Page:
A little long:
Little investment in deposits worsens oil shortageInvestments in exploration and production require oil prices at USD 100
CARACAS, Monday June 22, 2009--Economy
The International Energy Agency (IEA) cautioned against it. Low global oil prices are reducing world investments in exploration and production, which will restrict future oil supply.
Fernando Travieso, the advisor to the National Assembly (AN) Energy and Mines Committee, said that a price of USD 70 per barrel is not enough to make any investment. In order to undertake such projects, oil prices need to be above USD 100. Travieso added that notwithstanding oil prices in 2007 and the prices recorded at least by mid 2008, only one barrel was discovered for every five barrels used in the world.
The expert explained that Conoco shortened last year by USD 20 billion its investments in new prospecting and drilling projects. This was also the case for other major companies. "If no investment in exploration is made, companies will reduce their value. This will power the drop in oil reserves and cause troubles with oil supply in the future, which will worsen the current economic crisis," he said. –snip--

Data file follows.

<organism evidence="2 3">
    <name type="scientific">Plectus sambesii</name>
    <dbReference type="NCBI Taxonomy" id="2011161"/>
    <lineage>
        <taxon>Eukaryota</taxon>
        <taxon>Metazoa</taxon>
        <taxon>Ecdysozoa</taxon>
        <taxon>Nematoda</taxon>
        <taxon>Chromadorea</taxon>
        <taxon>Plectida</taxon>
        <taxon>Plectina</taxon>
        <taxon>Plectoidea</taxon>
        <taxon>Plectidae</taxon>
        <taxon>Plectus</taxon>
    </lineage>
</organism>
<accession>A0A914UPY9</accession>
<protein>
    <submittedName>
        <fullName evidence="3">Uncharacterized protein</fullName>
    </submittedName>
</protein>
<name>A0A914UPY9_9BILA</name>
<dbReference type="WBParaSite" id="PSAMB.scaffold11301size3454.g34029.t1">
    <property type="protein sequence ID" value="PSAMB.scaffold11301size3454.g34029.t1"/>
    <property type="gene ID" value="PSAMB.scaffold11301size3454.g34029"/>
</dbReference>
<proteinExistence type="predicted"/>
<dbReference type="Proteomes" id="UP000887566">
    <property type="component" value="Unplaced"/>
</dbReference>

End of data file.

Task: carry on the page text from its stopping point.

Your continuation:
IEA: Crisis in 2013
For the IEA, the oil crisis will be noted in 2013, and this could lead to a tougher economic crisis. According to the agency, the reduced supply could unleash high oil prices as "ever seen before." --snip--
Travieso thinks that the Orinoco Oil Belt ensures the production of non-conventional – extra heavy crude oil because its reserves are already quantified and certified. This saves any further investments in exploration, which are expected to be completed in 2010, at the very latest.
According to the expert, the drop as a result of the natural depletion of reservoirs of conventional –light and medium- oil in the world is estimated at some four million barrels a year. That is, an annual average production of 76 million bpd could fall down to 72 million bpd of oil.
At the present time, 76 million out of 84 million bpd drilled are of conventional oil. The remainder is composed of non-conventional oil, extra heavy oil, deep-water oil, and oil from the Polar Circles. "In this scenario, surely enough, the future of the world lies in the Orinoco Oil Belt, where the return accounts for 20 percent and a barrel costs USD 2," he added.
Other experts anticipate a recovery of the world economy by 2010 and raising demand with lower supply.
According to the progress report of Petróleos de Venezuela (Pdvsa) for 2008, the reserves of light and medium oil have shrunk, as opposed to growing reserves of extra heavy crude oil by 50 percent. Translated by Conchita Delgado